China expressed its strong dissatisfaction and resolute opposition Wednesday to former Japanese Prime Minister Taro Aso's call earlier this week for Japan, the United States and Australia to bolster cooperation on preventing Beijing from invading Taiwan.
The Chinese Embassy in Tokyo said Aso's remarks in Canberra on Monday were meant to "once again wantonly provoke and interfere in China's internal affairs on the Taiwan issue." Beijing regards the self-ruled democratic island as its territory.
Aso, currently vice president of Japan's ruling Liberal Democratic Party, said in a speech at an event hosted by the Australian Institute of International Affairs that China could seize the remote Taiwanese islands of Kinmen and Matsu, which are close to the mainland.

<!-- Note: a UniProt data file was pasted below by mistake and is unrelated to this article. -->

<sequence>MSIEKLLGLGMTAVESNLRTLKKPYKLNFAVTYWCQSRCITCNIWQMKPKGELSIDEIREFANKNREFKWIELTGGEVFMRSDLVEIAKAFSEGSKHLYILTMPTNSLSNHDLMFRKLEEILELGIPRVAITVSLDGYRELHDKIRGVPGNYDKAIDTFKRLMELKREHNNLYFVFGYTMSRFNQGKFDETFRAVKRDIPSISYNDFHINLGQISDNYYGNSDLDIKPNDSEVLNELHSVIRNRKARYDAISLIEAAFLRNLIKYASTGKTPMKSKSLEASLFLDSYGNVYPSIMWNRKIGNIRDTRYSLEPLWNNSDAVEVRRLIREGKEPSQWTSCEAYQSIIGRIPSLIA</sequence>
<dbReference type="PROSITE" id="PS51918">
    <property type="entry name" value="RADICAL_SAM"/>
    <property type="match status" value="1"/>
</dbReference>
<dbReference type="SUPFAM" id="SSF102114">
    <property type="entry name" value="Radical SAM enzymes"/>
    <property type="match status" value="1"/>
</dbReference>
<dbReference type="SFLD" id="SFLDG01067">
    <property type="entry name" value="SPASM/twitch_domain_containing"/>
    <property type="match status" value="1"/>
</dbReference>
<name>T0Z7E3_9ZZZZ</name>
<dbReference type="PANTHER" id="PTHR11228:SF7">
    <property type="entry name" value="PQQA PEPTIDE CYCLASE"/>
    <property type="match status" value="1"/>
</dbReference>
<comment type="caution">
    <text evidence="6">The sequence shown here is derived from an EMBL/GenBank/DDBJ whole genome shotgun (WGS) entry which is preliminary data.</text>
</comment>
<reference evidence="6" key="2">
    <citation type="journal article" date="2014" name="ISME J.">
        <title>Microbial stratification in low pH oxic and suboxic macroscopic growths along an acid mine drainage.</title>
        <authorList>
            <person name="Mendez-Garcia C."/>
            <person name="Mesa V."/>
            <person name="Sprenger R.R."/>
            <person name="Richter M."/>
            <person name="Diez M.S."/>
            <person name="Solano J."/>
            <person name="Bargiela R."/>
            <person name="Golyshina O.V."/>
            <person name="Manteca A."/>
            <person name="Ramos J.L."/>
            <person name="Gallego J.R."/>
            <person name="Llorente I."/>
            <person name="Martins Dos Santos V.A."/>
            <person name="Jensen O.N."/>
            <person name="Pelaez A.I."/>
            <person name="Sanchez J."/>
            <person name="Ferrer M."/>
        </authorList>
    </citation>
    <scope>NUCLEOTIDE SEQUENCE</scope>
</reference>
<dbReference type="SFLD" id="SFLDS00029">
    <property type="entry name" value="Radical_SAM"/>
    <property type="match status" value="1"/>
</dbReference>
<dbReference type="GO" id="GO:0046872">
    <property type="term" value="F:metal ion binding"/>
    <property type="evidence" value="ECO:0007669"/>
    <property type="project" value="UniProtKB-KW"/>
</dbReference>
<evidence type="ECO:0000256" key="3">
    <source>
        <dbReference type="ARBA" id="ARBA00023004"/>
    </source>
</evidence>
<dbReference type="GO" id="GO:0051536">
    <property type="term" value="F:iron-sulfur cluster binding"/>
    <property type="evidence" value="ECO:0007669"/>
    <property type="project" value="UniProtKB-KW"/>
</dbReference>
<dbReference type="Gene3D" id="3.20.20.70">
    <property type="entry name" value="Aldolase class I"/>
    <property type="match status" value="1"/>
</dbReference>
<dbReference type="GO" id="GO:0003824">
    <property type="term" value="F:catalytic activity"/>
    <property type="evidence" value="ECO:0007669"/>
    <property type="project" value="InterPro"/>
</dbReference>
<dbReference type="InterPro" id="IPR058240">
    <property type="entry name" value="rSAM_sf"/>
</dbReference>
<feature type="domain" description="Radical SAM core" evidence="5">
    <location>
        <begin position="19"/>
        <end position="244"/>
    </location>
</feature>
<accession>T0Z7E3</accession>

"In such a scenario, Tokyo, Canberra and Washington must speak in one voice that they shall not tolerate any change in the status quo achieved through force," Aso said. "If our response is weak, China will likely interpret it as a favorable sign, and it should not be surprising if they then set their sights on Taiwan."
Aso also called for expanding AUKUS, a trilateral security partnership involving Australia, Britain and the United States, to include Japan, making it JAUKUS.
The embassy said it is not Beijing but "Taiwan independence" separatists and external forces that are trying to change the status quo, adding that the Chinese government and people will "firmly defend their sovereignty and security interests."
China and Taiwan have been separately governed since they split in 1949 due to a civil war. Beijing regards the island as a renegade province to be brought under its control, by force if necessary.